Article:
Online users in anti-vaccine circles have questioned if the COVID-19 vaccines could cause fertility issues with men. In May, VERIFY confirmed there is no evidence the vaccine causes fertility issues in women, and the Centers for Disease Control also confirmed there was no evidence of fertility issues in women.
Now, there are claims spreading online that the COVID-19 vaccine could cause fertility issues, or even sterility, in men. This thread from Rita Banerji, who has a verified Twitter account, has more than 130 retweets and includes information on fertility issues in men and women.
The tweet links back to the Facebook page of Paul Thomas, M.D., a prominent anti-vaccine pediatrician. Thomas’ Facebook page cites Dr. Janci Chunn Lindsay, who made statements regarding vaccine safety during an April hearing before the Centers for Disease Control.
Quotes from Chunn Lindsay’s comments before the CDC were also shared to a Bitchute video titled “MOLECULAR BIOLOGIST DR. JANCI CHUNN LINDSAY: ‘WE COULD BE STERILIZING AN ENTIRE GENERATION’” has been viewed more than 9,000 times since it was published on May 1.
Does the COVID-19 vaccine cause fertility issues in men?
According to recent studies, the mRNA COVID-19 vaccines do not cause fertility issues in men.
WHAT WE FOUND
The Pfizer and Moderna vaccines, which use new mRNA technology, are safe for male reproduction, according to a study published on June 17 by researchers at the University of Miami School of Medicine. They did not study the effects of the Johnson & Johnson single-dose vaccine.
According to the University of Miami Miller School of Medicine, 45 healthy male volunteers between the ages of 18 and 35 participated in the study, and none of the men had fertility issues from the start. They provided a semen sample prior to receiving the first dose of either the Pfizer or Moderna vaccine and provided another sample 70 days after the second dose.
The findings were published in JAMA, a medical journal founded and distributed by the American Medical Association.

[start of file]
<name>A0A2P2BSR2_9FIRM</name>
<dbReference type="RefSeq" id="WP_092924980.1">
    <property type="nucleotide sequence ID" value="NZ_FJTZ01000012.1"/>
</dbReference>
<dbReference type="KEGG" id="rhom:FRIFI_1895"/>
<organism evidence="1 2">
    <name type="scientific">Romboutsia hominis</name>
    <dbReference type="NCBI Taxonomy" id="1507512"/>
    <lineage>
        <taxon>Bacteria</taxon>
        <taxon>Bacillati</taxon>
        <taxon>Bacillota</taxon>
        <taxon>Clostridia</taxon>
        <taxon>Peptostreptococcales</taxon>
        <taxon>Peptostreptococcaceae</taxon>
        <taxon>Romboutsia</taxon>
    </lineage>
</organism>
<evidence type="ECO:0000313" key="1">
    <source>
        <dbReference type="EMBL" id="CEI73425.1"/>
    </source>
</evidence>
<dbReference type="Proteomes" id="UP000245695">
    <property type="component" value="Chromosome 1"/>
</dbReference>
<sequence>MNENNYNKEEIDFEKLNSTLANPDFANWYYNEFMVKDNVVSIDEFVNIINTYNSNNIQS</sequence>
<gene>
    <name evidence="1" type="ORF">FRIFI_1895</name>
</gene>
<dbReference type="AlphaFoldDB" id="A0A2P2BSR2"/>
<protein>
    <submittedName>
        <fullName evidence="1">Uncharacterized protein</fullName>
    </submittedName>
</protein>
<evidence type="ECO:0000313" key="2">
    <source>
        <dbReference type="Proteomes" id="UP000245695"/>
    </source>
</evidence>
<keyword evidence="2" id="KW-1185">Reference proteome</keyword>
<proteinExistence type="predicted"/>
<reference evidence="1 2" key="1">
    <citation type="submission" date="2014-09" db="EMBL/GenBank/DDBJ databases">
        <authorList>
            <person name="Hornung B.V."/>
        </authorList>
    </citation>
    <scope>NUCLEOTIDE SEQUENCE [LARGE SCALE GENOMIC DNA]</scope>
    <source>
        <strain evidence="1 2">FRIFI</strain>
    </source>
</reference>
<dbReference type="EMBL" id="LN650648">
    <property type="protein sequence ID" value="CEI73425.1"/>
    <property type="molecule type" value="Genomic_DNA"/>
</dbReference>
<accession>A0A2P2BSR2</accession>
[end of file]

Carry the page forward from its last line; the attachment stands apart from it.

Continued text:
The link to the article was shared across Facebook more than 40 times and across Twitter more than 200 times, according to data from CrowdTangle, a public insights tool owned and operated by Facebook. On Facebook, the article appeared on pages worldwide, a lion’s share connected to a meme posted on the One Vaxxed Nurse page on June 18.
“Vaccine hesitancy is a barrier to ending the COVID-19 pandemic, and we believe some of that hesitancy is due to public opinion about whether the vaccine might negatively affect fertility,” Dr. Ranjith Ramasamy said in a release posted by the University of Miami.
“We were the first to demonstrate that the COVID virus, itself, can affect male fertility and be a potential cause for erectile dysfunction. We are now the first to examine if there is any impact of the COVID vaccine on male fertility potential, which we did not find,” the release said.
Dr. Albert Hsu, MD, a reproductive endocrinologist at MU Health, published an article on the negative impact of COVID-19 on testicular function, sperm production and male fertility.
In less than 10% of cases involving men who contracted the COVID-19 virus, men reported having some testicular damage, including inflammation of the testes and a decrease in male fertility hormones, Hsu told VERIFY. There were also reports of COVID-19 in sperm and in testicular biopsies, he added.
These were reported with the Alpha variant, or the main variant of the virus.
“And so given these concerns, the safest thing if someone's concerned about fertility, especially on the male side is really to get the vaccine and the second best is to continue the masking social distancing, etc, to minimize the risk of getting COVID-19 and it's concerning variants,” Hsu said.
The vaccine activates the immune system to protect an individual from the disease itself, Hsu said, which is why it’s safer to get the vaccine than get COVID-19. Allan Pacey, professor of andrology at the University of Sheffield, told VERIFY men can experience similar fertility problems with any illness, including the flu.
“The COVID-19 virus seems to affect sperm production slightly and temporarily. This is probably because if you get the virus you are ill and have a fever. We see the same effect when men get the flu,” Pacey said. “The vaccine does not contain live virus and so there is no mechanism to affect the testicles in any way different to other vaccines (e.g. the flu vaccine). So I don’t see any concerns about the vaccine.”
Men should not be hesitant about taking the vaccine, Hsu said, but he understands the concept of vaccine hesitancy. Hsu said he makes his patients know that science and medicine “is not a religion.”
“So when you're asking the question about vaccine hesitancy, I would pull back and say, medicine and science is not a religion. It's not based on belief. It's based on evidence. And so lacking evidence, we can't really push things,” Hsu said. “But right now, the preponderance of the evidence is suggestive that, again, the COVID disease may be dangerous for male fertility, not in all cases, but in some percentage, and that the COVID vaccine, as far as we can tell, does not have any negative impacts on male or female infertility.”
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